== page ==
In his classic work On Liberty (1859), John Stuart Mill (1806-1873) claimed that the freedom of thought and discussion was indispensable to a free society. Mill’s argument in defense of this freedom revolves around fallibilism or the view that no belief can be supported or justified in a conclusive way. Mill reasons as follows: if we are all fallible, then we should engage in dialogue, inquire together, and really listen to one another. After all, if we can be wrong then those with whom we disagree may have the truth or a part of the truth. And even if they don’t have any truth, engaging in genuine dialogue and debate can help us better understand the intellectual grounds of our ideas and allow those ideas to become part of our character. Mill hopes to convince us that, rather than simply tolerating those with whom we disagree, we should celebrate the variety of ideas and inquire with others since it is by working together that we can hope to avoid some of the limitations set by, for example, our senses, language, and limited perspectives.
Mill understood that rational dialogue wouldn’t be easy and lists some of the obstacles we will face: fallacies, the suppression of facts and arguments, misstatements, misrepresentations, offense, and personal attacks will be common. Although he finds these obstacles troubling, Mill claims it is rarely possible to remove and condemn them as morally or legally culpable. But there is one form of personal attack which he thinks we should strive to overcome. In the process of summarizing his argument at the end of chapter two, he writes:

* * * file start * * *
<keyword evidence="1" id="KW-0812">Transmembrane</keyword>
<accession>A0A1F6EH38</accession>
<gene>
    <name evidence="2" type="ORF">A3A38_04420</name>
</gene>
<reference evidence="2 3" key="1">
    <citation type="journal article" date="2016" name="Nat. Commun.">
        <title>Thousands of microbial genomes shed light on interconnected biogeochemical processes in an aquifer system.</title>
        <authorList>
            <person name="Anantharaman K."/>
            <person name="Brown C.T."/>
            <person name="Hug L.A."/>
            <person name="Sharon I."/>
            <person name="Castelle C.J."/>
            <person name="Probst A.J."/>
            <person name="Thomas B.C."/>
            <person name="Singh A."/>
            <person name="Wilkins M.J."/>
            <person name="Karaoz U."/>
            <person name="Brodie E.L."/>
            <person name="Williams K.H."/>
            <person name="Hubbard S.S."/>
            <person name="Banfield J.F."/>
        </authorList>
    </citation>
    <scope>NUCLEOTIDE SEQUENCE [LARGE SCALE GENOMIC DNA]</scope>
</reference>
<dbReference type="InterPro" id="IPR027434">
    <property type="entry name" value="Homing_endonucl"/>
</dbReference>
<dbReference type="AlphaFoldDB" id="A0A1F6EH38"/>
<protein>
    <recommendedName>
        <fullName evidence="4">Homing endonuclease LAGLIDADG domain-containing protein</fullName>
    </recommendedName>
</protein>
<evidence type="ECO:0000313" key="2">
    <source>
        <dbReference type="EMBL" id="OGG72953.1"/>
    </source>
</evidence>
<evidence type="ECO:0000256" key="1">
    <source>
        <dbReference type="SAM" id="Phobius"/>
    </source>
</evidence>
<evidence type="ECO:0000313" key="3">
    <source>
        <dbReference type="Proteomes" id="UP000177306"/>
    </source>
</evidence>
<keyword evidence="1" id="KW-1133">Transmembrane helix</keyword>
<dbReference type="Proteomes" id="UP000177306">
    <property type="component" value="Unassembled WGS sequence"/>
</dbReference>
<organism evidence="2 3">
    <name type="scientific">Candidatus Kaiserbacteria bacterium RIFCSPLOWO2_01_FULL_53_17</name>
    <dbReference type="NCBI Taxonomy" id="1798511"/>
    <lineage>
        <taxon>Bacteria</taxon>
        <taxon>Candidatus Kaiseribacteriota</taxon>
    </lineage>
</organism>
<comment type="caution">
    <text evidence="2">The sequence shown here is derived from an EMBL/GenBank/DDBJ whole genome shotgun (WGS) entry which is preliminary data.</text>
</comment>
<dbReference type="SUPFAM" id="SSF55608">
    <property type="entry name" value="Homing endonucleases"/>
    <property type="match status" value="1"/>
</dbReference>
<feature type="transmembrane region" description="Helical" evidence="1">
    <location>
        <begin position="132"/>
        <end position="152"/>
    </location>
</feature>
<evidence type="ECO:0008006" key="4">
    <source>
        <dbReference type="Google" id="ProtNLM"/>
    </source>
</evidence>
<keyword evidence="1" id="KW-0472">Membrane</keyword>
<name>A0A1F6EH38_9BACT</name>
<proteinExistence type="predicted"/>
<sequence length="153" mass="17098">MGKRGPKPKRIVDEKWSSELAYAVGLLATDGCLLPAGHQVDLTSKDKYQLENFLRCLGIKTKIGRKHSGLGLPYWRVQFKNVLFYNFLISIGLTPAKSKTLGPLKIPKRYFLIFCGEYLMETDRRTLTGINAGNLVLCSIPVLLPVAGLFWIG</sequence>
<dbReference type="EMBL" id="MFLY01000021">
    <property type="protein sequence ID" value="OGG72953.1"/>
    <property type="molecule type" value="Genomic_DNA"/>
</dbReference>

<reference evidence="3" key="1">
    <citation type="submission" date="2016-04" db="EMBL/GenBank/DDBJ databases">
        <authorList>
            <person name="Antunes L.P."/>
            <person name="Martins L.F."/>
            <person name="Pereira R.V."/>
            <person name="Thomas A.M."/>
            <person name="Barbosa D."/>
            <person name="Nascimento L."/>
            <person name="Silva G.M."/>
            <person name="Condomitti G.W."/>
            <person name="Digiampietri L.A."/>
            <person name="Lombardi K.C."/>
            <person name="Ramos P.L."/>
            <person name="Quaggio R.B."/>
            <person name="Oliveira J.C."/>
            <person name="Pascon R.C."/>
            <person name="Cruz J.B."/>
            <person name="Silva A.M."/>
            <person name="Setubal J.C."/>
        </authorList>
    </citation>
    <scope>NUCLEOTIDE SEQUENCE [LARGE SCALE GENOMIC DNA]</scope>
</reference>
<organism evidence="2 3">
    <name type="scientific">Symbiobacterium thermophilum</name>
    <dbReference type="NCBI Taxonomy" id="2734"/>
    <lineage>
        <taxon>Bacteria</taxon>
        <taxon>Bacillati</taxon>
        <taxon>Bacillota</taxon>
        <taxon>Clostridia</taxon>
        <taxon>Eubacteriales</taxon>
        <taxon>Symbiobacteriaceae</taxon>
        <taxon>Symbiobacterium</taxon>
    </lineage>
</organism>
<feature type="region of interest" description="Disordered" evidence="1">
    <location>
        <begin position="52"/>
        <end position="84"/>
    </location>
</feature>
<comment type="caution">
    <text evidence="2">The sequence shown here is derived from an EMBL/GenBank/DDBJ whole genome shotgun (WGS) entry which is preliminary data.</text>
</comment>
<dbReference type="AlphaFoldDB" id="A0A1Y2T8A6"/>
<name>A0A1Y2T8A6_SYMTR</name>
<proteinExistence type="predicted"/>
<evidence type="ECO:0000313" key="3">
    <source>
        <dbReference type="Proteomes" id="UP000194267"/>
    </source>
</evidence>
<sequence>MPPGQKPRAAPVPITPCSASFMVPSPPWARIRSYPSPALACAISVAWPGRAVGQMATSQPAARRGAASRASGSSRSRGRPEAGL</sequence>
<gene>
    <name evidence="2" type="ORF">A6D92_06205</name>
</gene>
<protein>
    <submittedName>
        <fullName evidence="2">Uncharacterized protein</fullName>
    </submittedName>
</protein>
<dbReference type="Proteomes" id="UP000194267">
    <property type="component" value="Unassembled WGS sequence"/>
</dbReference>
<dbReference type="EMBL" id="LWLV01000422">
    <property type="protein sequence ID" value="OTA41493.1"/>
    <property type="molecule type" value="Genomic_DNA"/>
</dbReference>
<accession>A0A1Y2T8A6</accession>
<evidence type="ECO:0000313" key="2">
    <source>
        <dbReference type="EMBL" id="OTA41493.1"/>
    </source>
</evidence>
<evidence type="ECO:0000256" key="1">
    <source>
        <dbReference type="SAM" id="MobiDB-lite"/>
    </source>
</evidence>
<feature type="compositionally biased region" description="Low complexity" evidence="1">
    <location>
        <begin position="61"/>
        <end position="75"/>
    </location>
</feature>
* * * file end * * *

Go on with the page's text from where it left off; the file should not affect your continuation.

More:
“The worst offense of this kind which can be committed by a polemic is to stigmatize those who hold the contrary opinion as bad and immoral men”.
This offense is particularly dangerous when directed towards those who hold unpopular opinions and lack power and influence. To be sure, Mill thinks those whose characters are indeed malignant, bigoted, or intolerant can be condemned as immoral. But the crucial thing is to avoid “inferring these vices from the side which the person takes, though it be the contrary side of the question to our own”.
Now, what struck me and so many others about the recent election is that Mill’s worst offense was widely committed by supporters of Trump and Clinton alike. Trump, of course, labeled Clinton as a “nasty woman” with “tremendous hate in her heart” and argued that she was a criminal and a liar. Clinton claimed that Trump’s efforts to incite violence and his derogatory comments about women, immigrants, Latinos, Muslims, POWs, African Americans, and people with disabilities were not isolated incidents but a function of his character. In both these cases it was clear that an immoral character was being inferred from the so-called facts. But this character, at least in these examples, was not being inferred from the policies being debated. However, many of us did experience such an inference occurring among ourselves and our fellow Americans. For example, it appeared to be the case that certain Trump supporters were thinking something like this: